Buckingham Palace investigating after Meghan accused of bullying staff

Meghan Markle smiling

Meghan Markle smiling

Buckingham Palace said Wednesday it would investigate allegations that Meghan, the Duchess of Sussex, bullied several staff members after a British media report cited unnamed royal aides saying a complaint had been made against her in 2018.

According to the report in The Times, the complaint was made in October 2018 by the couple's former communications secretary Jason Knauf who claimed that Meghan compelled two personal assistants to quit their jobs and undermined the confidence of a third staff member.

"The Royal Household has had a Dignity at Work policy in place for a number of years and does not and will not tolerate bullying or harassment in the workplace", it said.

Meanwhile, other internet users also expressed disappointment about how the allegations came afloat ahead of Meghan's tell-all with Oprah Winfrey.

To which, Meghan replied saying that they can not expect her and Prince Harry to "just be silent".

It alleges there had been "report after report" of "unacceptable behaviour" by Meghan towards a staff member.

Harry shared a similar sentiment in an interview that aired last week with "The Late Late Show" host James Corden, saying he and Meghan left a "toxic" media environment in the United Kingdom.

They said: "There are far more important things we have been focused on than the circus around a media interview".

Palace aides branded allegations they had leaked the claims as "untrue" and "disingenuous".

Meghan Markle and Prince Harry looking toward cameras
Chris Jackson Getty Images

"The Duchess is saddened by this latest attack on her character, particularly as someone who has been the target of bullying herself and is deeply committed to supporting those who have experienced pain and trauma", a spokesperson for Meghan said in response to The Times' story.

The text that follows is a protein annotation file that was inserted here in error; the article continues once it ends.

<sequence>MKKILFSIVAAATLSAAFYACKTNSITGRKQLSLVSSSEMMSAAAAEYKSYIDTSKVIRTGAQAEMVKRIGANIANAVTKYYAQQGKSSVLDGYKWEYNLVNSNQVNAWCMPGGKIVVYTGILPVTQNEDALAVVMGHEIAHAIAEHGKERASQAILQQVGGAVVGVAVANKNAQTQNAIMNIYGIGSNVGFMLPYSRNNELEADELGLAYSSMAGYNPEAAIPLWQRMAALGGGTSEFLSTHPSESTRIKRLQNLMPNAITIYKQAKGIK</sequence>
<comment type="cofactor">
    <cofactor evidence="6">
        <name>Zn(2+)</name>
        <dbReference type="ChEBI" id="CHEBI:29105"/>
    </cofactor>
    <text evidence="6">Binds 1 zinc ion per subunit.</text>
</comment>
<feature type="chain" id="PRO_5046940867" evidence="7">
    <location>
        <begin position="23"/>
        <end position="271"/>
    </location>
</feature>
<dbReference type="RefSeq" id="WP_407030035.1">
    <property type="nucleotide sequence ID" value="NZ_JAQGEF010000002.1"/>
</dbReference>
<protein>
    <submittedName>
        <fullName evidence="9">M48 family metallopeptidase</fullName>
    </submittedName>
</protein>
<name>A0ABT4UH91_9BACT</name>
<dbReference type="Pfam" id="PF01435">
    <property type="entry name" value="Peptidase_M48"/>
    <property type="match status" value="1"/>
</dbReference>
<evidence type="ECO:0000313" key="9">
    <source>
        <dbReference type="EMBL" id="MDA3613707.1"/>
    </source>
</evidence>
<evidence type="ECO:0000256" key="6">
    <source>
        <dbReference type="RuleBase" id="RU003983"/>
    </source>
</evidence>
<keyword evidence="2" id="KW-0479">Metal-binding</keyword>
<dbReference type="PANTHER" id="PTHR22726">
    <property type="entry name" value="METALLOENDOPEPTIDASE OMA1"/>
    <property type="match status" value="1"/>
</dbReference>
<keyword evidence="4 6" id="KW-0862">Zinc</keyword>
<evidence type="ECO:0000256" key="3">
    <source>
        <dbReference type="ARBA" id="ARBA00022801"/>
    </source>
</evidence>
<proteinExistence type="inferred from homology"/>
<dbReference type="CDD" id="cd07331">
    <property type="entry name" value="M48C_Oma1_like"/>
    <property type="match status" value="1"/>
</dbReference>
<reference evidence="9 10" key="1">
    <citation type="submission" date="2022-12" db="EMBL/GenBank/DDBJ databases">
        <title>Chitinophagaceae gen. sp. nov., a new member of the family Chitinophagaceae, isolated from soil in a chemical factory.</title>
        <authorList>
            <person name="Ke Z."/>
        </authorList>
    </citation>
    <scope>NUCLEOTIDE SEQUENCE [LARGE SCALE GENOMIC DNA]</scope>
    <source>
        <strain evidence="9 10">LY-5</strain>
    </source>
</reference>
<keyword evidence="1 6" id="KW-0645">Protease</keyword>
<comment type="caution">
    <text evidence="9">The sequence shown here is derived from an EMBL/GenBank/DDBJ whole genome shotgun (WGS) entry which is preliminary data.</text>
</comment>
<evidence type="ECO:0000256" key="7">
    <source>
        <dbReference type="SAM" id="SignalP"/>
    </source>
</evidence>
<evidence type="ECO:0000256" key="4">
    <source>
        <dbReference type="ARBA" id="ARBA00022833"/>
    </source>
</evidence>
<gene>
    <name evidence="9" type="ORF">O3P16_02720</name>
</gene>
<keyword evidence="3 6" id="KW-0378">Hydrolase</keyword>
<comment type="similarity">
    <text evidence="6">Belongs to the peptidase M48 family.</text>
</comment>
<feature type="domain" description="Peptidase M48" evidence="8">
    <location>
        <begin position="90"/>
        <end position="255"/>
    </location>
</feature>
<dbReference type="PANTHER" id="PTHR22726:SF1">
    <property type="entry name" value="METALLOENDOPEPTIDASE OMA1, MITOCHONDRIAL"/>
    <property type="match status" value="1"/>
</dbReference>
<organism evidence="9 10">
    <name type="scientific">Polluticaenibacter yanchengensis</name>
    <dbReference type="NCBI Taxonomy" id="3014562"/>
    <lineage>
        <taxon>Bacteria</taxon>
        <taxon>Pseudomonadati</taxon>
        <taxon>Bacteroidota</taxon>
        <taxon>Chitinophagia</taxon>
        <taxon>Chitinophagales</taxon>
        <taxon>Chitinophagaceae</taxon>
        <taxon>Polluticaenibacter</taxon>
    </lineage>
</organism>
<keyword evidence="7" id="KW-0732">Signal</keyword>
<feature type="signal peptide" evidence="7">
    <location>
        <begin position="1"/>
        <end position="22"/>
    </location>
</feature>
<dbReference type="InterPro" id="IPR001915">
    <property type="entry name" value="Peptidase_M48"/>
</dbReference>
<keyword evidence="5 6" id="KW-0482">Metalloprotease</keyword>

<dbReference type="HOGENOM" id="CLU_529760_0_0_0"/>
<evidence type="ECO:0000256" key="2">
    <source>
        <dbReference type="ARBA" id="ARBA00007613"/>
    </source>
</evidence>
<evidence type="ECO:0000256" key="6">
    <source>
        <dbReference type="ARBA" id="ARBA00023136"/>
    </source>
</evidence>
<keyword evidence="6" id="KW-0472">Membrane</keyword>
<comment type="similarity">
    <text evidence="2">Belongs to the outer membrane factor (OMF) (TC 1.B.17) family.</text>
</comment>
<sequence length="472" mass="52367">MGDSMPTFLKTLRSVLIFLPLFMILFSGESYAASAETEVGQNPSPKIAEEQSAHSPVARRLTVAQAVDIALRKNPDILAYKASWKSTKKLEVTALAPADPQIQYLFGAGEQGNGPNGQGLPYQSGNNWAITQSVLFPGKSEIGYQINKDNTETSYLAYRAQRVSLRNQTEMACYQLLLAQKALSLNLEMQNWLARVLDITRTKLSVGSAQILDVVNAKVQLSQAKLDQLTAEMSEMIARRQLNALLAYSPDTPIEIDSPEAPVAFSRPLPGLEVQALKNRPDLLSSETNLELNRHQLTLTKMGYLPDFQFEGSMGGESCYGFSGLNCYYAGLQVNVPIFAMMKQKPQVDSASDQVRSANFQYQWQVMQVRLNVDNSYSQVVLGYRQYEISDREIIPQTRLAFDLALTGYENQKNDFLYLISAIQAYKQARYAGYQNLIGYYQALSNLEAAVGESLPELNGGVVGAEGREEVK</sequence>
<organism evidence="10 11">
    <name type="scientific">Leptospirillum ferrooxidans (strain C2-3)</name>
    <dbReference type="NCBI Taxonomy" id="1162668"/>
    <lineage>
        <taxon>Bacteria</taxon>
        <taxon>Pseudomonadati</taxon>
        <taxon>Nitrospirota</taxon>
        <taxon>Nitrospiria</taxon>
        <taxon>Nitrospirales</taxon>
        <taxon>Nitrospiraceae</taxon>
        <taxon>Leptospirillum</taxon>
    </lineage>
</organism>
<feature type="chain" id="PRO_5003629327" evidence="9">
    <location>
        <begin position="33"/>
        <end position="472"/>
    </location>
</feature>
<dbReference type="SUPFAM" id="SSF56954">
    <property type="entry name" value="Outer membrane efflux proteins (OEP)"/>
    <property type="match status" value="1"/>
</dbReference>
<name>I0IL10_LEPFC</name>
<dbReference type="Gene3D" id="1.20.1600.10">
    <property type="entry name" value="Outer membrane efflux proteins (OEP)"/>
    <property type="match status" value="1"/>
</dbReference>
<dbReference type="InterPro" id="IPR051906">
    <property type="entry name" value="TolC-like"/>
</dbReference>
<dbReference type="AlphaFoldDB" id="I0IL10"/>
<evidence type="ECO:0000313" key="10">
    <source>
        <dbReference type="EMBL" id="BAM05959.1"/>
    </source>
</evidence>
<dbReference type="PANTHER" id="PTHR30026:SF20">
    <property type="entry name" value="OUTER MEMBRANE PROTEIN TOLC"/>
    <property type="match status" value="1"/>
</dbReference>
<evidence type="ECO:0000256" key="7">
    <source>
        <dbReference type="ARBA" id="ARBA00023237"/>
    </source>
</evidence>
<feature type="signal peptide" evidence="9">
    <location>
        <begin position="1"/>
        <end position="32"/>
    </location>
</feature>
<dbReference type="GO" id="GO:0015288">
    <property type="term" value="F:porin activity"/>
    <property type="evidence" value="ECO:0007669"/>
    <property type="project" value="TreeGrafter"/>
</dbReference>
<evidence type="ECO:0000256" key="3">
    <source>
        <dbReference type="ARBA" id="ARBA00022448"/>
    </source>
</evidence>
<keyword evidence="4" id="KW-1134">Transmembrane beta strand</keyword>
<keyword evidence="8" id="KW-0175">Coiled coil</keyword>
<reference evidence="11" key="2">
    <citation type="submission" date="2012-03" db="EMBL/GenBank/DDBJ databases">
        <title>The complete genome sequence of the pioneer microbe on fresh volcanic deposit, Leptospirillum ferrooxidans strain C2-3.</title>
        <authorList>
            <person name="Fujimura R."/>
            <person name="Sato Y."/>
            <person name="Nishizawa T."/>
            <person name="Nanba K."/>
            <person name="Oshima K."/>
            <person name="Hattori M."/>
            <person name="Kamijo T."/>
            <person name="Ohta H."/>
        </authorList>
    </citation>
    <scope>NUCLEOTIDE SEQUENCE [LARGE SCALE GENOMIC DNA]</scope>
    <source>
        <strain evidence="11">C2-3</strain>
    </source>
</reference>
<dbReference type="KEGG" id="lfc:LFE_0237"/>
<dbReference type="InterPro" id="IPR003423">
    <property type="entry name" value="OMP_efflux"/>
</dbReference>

Lawyers for the Duke and Duchess of Sussex told the newspaper it was "being used by Buckingham Palace to peddle a wholly false narrative" before the interview with Oprah.

The tax-paying public, who funded much of the wedding, must feel bemused by the couple's deals with Netflix and Spotify, and the cascade of appearances, after they fled in search of privacy.

The royal household will be braced for the show's revelations as the couple discuss their life within the royal family and their exit from the working monarchy.

CBS has already offered a glimpse of what to expect from the conversation, with Prince Harry revealing that life has been "incredibly tough" for him and Markle in the shadow of the British press.

"I don't know what Meghan Markle said in her Oprah interview, but what's very clear is how anxious the United Kingdom is that she's about to air them out".

ITV has won the bidding war to air the interview in the United Kingdom, with the network announcing on Good Morning Britain on Wednesday that it would be screening the programme next Monday.

In addition, it said Meghan wants to "continue her work building compassion around the world".

In reference to his mother, Princess Diana, he adds: "I'm just really relieved and happy to be sitting here talking to you with my wife by my side because I can't begin to imagine what it was like for her going through this process by herself all those years ago".

Crisis deepens for Cuomo; AG wants to lead harassment probe
The referral letter allows James to deputize an outside law firm to conduct the inquiry with full subpoena power. Cuomo has not held a public event since the first allegation came out last week.

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